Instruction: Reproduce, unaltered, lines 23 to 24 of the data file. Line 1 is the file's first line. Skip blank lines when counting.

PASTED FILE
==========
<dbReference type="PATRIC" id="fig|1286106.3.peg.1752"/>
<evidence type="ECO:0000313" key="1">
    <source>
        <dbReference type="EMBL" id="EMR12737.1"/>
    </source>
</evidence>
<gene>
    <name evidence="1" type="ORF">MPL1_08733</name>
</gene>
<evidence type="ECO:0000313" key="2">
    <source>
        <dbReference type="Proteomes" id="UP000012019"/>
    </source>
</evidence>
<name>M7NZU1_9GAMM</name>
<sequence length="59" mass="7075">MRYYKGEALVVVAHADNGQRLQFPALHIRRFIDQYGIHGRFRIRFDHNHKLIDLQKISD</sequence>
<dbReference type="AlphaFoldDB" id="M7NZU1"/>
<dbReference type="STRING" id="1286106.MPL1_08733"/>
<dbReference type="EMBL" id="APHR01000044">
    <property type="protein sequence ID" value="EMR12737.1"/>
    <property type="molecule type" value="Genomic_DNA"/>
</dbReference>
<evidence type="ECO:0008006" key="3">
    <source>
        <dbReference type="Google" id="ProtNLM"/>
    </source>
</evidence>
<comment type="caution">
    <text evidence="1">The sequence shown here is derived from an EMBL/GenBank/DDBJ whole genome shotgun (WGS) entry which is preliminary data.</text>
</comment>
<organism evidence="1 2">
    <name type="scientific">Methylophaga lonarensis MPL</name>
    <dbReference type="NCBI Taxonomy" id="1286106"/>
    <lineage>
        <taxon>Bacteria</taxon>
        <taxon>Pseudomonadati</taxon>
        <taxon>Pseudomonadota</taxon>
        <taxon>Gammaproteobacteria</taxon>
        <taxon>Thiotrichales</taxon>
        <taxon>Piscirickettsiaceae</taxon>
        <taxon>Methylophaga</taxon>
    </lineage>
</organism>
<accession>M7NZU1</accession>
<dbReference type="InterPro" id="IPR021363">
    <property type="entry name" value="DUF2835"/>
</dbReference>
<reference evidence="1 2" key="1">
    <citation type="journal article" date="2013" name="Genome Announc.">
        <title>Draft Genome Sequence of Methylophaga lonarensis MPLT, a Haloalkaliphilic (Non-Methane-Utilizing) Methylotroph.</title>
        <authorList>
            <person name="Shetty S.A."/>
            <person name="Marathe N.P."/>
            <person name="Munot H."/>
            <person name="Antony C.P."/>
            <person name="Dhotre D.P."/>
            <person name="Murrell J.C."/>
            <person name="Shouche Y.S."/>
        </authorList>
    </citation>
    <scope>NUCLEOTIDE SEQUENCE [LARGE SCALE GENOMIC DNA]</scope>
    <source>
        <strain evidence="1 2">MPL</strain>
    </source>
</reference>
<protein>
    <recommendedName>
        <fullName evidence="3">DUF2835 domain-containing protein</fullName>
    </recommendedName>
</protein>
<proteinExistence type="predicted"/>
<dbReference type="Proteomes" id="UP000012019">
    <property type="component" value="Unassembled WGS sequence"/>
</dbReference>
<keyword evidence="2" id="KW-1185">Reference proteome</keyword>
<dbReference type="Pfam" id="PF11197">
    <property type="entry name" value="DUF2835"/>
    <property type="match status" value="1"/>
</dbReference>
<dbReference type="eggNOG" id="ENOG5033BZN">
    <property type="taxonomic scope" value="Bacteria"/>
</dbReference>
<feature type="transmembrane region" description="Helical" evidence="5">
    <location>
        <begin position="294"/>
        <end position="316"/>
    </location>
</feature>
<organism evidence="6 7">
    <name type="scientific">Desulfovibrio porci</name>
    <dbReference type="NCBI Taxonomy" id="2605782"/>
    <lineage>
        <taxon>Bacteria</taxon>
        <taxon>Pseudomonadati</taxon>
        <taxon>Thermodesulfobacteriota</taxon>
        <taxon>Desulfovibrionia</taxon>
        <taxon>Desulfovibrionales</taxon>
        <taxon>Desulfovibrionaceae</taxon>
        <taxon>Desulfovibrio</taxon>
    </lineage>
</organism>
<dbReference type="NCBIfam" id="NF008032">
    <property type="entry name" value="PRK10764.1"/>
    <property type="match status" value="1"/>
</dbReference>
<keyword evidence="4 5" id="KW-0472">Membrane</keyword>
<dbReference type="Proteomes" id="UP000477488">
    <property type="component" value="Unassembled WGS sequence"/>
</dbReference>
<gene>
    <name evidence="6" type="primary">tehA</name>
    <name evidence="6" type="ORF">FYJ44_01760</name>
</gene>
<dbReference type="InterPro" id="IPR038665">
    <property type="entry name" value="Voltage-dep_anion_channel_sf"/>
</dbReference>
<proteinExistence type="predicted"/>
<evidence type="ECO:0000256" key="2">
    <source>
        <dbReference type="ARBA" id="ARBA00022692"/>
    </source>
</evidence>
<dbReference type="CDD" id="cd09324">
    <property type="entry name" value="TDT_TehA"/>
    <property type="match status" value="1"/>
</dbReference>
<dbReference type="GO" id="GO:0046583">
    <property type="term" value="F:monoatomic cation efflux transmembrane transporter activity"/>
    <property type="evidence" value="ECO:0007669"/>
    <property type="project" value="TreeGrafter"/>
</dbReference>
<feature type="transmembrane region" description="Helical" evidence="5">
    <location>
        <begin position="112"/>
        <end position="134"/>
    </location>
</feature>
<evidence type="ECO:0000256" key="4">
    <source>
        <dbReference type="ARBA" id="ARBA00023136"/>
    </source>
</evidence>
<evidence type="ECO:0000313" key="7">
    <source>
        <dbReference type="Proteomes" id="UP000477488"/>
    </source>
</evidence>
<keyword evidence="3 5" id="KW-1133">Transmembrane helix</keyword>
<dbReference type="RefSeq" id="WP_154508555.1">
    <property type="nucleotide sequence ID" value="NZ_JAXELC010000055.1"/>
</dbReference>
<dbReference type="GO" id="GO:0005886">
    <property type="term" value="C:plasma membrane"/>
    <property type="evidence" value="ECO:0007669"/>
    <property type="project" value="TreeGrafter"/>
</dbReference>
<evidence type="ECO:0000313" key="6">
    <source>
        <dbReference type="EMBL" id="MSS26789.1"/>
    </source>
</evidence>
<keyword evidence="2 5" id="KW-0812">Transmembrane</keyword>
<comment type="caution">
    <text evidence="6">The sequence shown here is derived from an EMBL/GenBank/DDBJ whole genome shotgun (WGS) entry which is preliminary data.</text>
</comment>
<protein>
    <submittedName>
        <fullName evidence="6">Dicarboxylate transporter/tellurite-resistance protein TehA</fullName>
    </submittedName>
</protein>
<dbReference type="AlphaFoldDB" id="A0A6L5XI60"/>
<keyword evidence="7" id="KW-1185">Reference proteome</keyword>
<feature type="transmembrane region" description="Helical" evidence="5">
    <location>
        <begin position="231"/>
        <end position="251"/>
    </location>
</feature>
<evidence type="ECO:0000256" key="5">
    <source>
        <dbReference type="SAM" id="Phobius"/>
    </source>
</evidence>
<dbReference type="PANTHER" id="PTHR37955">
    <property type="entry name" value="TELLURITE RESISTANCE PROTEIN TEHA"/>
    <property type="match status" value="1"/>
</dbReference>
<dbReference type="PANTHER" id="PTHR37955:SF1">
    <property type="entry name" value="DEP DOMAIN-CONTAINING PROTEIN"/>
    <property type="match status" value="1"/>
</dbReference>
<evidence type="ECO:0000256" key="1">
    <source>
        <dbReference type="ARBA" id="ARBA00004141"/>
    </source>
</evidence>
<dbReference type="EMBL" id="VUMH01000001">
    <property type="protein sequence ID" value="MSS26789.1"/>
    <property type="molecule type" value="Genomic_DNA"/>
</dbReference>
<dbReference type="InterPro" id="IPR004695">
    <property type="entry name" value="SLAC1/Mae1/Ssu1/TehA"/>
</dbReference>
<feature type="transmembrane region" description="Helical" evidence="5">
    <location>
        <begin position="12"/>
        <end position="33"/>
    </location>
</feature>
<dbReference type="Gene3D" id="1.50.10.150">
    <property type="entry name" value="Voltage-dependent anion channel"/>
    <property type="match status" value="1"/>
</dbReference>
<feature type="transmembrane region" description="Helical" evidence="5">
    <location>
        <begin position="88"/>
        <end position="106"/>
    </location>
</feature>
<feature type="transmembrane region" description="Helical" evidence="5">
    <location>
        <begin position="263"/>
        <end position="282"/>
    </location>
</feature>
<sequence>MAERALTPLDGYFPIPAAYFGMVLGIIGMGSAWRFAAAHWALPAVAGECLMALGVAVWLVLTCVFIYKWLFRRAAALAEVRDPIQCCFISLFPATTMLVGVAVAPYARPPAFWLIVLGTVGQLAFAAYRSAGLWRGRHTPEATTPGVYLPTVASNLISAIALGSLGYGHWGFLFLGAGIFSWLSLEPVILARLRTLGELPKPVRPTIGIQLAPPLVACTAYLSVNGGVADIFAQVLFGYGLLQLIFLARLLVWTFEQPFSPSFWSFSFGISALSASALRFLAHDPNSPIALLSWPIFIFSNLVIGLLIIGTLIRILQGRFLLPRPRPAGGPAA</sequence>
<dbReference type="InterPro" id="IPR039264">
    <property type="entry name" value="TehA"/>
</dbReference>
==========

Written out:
<evidence type="ECO:0008006" key="3">
    <source>